The ins and outs of hearing

During the first few years of life, hearing is a critical part of a child’s social, emotional and cognitive development. Even mild or partial hearing loss can affect a child’s ability to speak and understand language. Most children who are born with hearing loss can be diagnosed through a hearing screening before they leave the hospital after birth. But in some cases, hearing loss is caused by infection, trauma or being exposed to very loud noise levels. These types of conditions usually don’t emerge until later in childhood.

Every state has an early hearing detection and intervention program to identify children born with permanent hearing loss before they reach 3 months of age and to provide treatment before 6 months of age. If a baby doesn’t have this screening or was born at home or a birthing center other than a hospital, it’s important to have a hearing screening within the first three weeks of life.

If a baby does not pass the initial hearing screening, it doesn’t necessarily mean there’s hearing loss. Because debris or fluid in the ear can interfere with the test, hearing is often retested to confirm a diagnosis.

If your newborn doesn’t pass the initial hearing screening, it’s important to get it retested within three months so treatment can begin as early as possible. Kids who seem to have normal hearing should continue to have their hearing evaluated at regular doctors’ appointments as they grow. Hearing tests are usually done at ages 4, 5, 6, 8, 10, 12, 15 and 18, and any other time if there’s a concern. If your child seems to have trouble hearing, if speech development seems abnormal or if speech is difficult to understand, talk with a doctor.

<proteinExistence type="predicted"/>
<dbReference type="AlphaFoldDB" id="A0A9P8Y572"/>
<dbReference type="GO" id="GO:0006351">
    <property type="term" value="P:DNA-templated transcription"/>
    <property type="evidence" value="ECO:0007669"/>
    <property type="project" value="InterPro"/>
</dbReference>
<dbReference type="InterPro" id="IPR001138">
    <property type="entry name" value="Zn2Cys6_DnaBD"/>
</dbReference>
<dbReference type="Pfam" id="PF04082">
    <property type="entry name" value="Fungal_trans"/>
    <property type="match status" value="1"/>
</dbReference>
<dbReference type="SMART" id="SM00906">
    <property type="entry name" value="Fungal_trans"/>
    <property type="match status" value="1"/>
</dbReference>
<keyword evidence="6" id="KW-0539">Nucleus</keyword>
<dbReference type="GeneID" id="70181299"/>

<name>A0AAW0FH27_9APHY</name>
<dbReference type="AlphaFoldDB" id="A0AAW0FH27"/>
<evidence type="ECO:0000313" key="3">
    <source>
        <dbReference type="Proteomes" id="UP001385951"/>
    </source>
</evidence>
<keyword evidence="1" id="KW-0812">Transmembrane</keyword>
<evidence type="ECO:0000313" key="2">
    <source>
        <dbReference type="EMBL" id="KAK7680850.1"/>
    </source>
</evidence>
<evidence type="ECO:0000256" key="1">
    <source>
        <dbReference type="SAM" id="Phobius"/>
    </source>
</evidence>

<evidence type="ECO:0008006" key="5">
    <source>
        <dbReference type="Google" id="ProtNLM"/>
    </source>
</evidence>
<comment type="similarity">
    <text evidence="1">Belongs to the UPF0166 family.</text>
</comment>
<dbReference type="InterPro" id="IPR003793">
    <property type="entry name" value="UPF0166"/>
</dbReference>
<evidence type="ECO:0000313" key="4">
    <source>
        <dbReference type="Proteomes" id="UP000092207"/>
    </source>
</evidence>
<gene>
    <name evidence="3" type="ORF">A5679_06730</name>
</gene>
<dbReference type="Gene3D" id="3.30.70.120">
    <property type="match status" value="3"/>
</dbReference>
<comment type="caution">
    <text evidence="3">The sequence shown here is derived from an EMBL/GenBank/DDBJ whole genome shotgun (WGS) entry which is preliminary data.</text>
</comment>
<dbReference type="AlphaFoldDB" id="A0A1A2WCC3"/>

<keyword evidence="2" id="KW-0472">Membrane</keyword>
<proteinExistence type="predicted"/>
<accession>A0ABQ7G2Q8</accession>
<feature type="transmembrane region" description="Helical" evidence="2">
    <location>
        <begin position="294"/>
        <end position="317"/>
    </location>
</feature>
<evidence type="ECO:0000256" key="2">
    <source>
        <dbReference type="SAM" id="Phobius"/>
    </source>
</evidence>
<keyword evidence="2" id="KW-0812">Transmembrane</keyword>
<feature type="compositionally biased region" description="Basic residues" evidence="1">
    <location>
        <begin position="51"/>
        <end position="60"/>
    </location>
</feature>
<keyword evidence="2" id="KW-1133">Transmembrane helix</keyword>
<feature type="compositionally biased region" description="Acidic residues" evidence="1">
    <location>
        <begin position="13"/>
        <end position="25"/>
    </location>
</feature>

Symptoms of hearing loss

Even if a newborn passes a hearing screening, continue to watch for signs that hearing is normal. Some milestones a child should reach during the first year of life:

  • Most newborn infants startle or “jump” at sudden loud noises.
  • By 3 months, a baby usually recognizes a parent’s voice.
  • By 6 months, an infant can usually turn his or her eyes or head toward a sound.
  • By 12 months, a child can usually imitate some sounds and produce a few words, such as “mama” or “bye-bye.”

As a baby grows into a toddler, signs of hearing loss may include:

  • Has limited, poor or no speech
  • Is frequently inattentive
  • Has difficulty learning
  • Watches TV with the volume turned up
  • Fails to respond to conversation-level speech or answers inappropriately when spoken to